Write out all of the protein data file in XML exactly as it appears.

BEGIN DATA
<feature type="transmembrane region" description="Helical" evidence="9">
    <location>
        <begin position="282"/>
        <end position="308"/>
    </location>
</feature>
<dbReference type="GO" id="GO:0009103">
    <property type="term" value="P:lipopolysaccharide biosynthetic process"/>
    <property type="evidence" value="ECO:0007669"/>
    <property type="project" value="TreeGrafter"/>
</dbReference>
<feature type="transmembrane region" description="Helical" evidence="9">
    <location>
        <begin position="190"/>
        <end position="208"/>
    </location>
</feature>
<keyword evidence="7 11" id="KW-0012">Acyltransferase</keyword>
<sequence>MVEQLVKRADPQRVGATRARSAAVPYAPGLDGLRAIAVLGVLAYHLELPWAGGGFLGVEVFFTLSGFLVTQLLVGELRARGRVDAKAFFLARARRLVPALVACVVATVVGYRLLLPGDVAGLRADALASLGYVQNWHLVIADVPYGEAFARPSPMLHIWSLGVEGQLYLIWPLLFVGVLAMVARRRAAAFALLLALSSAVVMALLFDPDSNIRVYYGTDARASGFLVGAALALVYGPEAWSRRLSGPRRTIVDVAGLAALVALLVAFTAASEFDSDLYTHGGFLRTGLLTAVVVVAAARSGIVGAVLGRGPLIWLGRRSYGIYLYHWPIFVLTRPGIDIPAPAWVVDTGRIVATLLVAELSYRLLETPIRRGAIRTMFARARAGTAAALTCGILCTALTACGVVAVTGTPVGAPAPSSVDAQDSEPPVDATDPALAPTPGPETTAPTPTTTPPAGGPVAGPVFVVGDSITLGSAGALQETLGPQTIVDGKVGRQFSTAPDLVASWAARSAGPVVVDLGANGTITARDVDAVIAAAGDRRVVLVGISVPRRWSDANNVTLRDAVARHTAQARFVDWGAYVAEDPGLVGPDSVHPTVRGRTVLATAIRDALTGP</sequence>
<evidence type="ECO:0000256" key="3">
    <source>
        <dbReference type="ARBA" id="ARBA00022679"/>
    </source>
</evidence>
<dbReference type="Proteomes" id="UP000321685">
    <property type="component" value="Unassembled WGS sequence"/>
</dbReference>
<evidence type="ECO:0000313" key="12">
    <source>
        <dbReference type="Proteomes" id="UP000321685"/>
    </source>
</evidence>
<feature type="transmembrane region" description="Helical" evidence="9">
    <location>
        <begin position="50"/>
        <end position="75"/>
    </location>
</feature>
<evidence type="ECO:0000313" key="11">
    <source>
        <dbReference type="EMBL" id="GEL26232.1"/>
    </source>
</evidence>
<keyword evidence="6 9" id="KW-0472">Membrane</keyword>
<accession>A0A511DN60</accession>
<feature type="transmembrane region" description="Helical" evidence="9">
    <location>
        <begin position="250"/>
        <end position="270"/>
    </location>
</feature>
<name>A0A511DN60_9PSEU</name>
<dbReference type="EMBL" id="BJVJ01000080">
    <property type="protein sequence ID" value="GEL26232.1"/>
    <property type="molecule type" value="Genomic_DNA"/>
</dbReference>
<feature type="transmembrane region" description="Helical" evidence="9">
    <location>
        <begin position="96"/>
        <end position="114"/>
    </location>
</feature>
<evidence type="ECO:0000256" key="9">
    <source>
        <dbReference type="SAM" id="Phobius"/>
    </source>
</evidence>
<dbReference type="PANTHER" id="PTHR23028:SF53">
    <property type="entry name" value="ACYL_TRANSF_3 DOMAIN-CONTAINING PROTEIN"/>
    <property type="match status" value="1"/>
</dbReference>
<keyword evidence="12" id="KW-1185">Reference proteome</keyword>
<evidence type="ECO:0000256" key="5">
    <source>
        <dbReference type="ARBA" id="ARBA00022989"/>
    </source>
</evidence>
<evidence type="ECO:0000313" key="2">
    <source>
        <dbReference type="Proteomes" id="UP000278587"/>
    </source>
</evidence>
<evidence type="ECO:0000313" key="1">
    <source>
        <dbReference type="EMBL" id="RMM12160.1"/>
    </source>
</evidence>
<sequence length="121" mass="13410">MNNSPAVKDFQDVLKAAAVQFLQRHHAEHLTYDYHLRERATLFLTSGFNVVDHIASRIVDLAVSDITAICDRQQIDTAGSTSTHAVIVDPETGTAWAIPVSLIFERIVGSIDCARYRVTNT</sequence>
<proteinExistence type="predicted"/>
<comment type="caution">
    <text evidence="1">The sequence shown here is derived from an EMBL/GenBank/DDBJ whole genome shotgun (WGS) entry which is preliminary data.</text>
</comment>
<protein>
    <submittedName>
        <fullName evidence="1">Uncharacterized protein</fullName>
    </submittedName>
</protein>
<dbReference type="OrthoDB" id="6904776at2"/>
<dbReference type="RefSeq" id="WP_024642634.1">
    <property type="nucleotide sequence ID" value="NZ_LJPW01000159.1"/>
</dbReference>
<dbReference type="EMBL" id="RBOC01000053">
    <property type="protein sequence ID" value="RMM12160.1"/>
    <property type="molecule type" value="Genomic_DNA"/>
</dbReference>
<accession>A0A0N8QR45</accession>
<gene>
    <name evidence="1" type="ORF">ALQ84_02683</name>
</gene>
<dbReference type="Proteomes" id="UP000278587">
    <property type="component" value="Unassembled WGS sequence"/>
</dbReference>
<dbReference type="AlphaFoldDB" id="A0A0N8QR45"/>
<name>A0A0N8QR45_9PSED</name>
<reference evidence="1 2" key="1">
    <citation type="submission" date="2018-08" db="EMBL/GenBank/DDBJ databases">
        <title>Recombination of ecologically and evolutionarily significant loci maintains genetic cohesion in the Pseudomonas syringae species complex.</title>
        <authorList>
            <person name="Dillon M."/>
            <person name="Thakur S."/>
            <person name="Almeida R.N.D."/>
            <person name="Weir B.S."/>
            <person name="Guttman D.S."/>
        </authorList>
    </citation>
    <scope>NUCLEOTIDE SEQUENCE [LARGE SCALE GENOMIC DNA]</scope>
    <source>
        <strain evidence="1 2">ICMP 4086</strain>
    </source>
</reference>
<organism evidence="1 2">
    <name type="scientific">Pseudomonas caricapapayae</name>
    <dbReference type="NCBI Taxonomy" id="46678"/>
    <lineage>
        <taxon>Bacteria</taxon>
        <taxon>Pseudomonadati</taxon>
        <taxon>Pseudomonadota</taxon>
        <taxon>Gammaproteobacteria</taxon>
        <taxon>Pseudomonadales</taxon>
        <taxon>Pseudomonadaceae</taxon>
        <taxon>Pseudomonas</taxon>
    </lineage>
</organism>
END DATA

<feature type="transmembrane region" description="Helical" evidence="9">
    <location>
        <begin position="282"/>
        <end position="308"/>
    </location>
</feature>
<dbReference type="GO" id="GO:0009103">
    <property type="term" value="P:lipopolysaccharide biosynthetic process"/>
    <property type="evidence" value="ECO:0007669"/>
    <property type="project" value="TreeGrafter"/>
</dbReference>
<feature type="transmembrane region" description="Helical" evidence="9">
    <location>
        <begin position="190"/>
        <end position="208"/>
    </location>
</feature>
<keyword evidence="7 11" id="KW-0012">Acyltransferase</keyword>
<sequence>MVEQLVKRADPQRVGATRARSAAVPYAPGLDGLRAIAVLGVLAYHLELPWAGGGFLGVEVFFTLSGFLVTQLLVGELRARGRVDAKAFFLARARRLVPALVACVVATVVGYRLLLPGDVAGLRADALASLGYVQNWHLVIADVPYGEAFARPSPMLHIWSLGVEGQLYLIWPLLFVGVLAMVARRRAAAFALLLALSSAVVMALLFDPDSNIRVYYGTDARASGFLVGAALALVYGPEAWSRRLSGPRRTIVDVAGLAALVALLVAFTAASEFDSDLYTHGGFLRTGLLTAVVVVAAARSGIVGAVLGRGPLIWLGRRSYGIYLYHWPIFVLTRPGIDIPAPAWVVDTGRIVATLLVAELSYRLLETPIRRGAIRTMFARARAGTAAALTCGILCTALTACGVVAVTGTPVGAPAPSSVDAQDSEPPVDATDPALAPTPGPETTAPTPTTTPPAGGPVAGPVFVVGDSITLGSAGALQETLGPQTIVDGKVGRQFSTAPDLVASWAARSAGPVVVDLGANGTITARDVDAVIAAAGDRRVVLVGISVPRRWSDANNVTLRDAVARHTAQARFVDWGAYVAEDPGLVGPDSVHPTVRGRTVLATAIRDALTGP</sequence>
<evidence type="ECO:0000256" key="3">
    <source>
        <dbReference type="ARBA" id="ARBA00022679"/>
    </source>
</evidence>
<dbReference type="Proteomes" id="UP000321685">
    <property type="component" value="Unassembled WGS sequence"/>
</dbReference>
<evidence type="ECO:0000313" key="12">
    <source>
        <dbReference type="Proteomes" id="UP000321685"/>
    </source>
</evidence>
<feature type="transmembrane region" description="Helical" evidence="9">
    <location>
        <begin position="50"/>
        <end position="75"/>
    </location>
</feature>
<evidence type="ECO:0000313" key="11">
    <source>
        <dbReference type="EMBL" id="GEL26232.1"/>
    </source>
</evidence>
<keyword evidence="6 9" id="KW-0472">Membrane</keyword>
<accession>A0A511DN60</accession>
<feature type="transmembrane region" description="Helical" evidence="9">
    <location>
        <begin position="250"/>
        <end position="270"/>
    </location>
</feature>
<name>A0A511DN60_9PSEU</name>
<dbReference type="EMBL" id="BJVJ01000080">
    <property type="protein sequence ID" value="GEL26232.1"/>
    <property type="molecule type" value="Genomic_DNA"/>
</dbReference>
<feature type="transmembrane region" description="Helical" evidence="9">
    <location>
        <begin position="96"/>
        <end position="114"/>
    </location>
</feature>
<evidence type="ECO:0000256" key="9">
    <source>
        <dbReference type="SAM" id="Phobius"/>
    </source>
</evidence>
<dbReference type="PANTHER" id="PTHR23028:SF53">
    <property type="entry name" value="ACYL_TRANSF_3 DOMAIN-CONTAINING PROTEIN"/>
    <property type="match status" value="1"/>
</dbReference>
<keyword evidence="12" id="KW-1185">Reference proteome</keyword>
<evidence type="ECO:0000256" key="5">
    <source>
        <dbReference type="ARBA" id="ARBA00022989"/>
    </source>
</evidence>
<evidence type="ECO:0000313" key="2">
    <source>
        <dbReference type="Proteomes" id="UP000278587"/>
    </source>
</evidence>
<evidence type="ECO:0000313" key="1">
    <source>
        <dbReference type="EMBL" id="RMM12160.1"/>
    </source>
</evidence>
<sequence length="121" mass="13410">MNNSPAVKDFQDVLKAAAVQFLQRHHAEHLTYDYHLRERATLFLTSGFNVVDHIASRIVDLAVSDITAICDRQQIDTAGSTSTHAVIVDPETGTAWAIPVSLIFERIVGSIDCARYRVTNT</sequence>
<proteinExistence type="predicted"/>
<comment type="caution">
    <text evidence="1">The sequence shown here is derived from an EMBL/GenBank/DDBJ whole genome shotgun (WGS) entry which is preliminary data.</text>
</comment>
<protein>
    <submittedName>
        <fullName evidence="1">Uncharacterized protein</fullName>
    </submittedName>
</protein>
<dbReference type="OrthoDB" id="6904776at2"/>
<dbReference type="RefSeq" id="WP_024642634.1">
    <property type="nucleotide sequence ID" value="NZ_LJPW01000159.1"/>
</dbReference>
<dbReference type="EMBL" id="RBOC01000053">
    <property type="protein sequence ID" value="RMM12160.1"/>
    <property type="molecule type" value="Genomic_DNA"/>
</dbReference>
<accession>A0A0N8QR45</accession>
<gene>
    <name evidence="1" type="ORF">ALQ84_02683</name>
</gene>
<dbReference type="Proteomes" id="UP000278587">
    <property type="component" value="Unassembled WGS sequence"/>
</dbReference>
<dbReference type="AlphaFoldDB" id="A0A0N8QR45"/>
<name>A0A0N8QR45_9PSED</name>
<reference evidence="1 2" key="1">
    <citation type="submission" date="2018-08" db="EMBL/GenBank/DDBJ databases">
        <title>Recombination of ecologically and evolutionarily significant loci maintains genetic cohesion in the Pseudomonas syringae species complex.</title>
        <authorList>
            <person name="Dillon M."/>
            <person name="Thakur S."/>
            <person name="Almeida R.N.D."/>
            <person name="Weir B.S."/>
            <person name="Guttman D.S."/>
        </authorList>
    </citation>
    <scope>NUCLEOTIDE SEQUENCE [LARGE SCALE GENOMIC DNA]</scope>
    <source>
        <strain evidence="1 2">ICMP 4086</strain>
    </source>
</reference>
<organism evidence="1 2">
    <name type="scientific">Pseudomonas caricapapayae</name>
    <dbReference type="NCBI Taxonomy" id="46678"/>
    <lineage>
        <taxon>Bacteria</taxon>
        <taxon>Pseudomonadati</taxon>
        <taxon>Pseudomonadota</taxon>
        <taxon>Gammaproteobacteria</taxon>
        <taxon>Pseudomonadales</taxon>
        <taxon>Pseudomonadaceae</taxon>
        <taxon>Pseudomonas</taxon>
    </lineage>
</organism>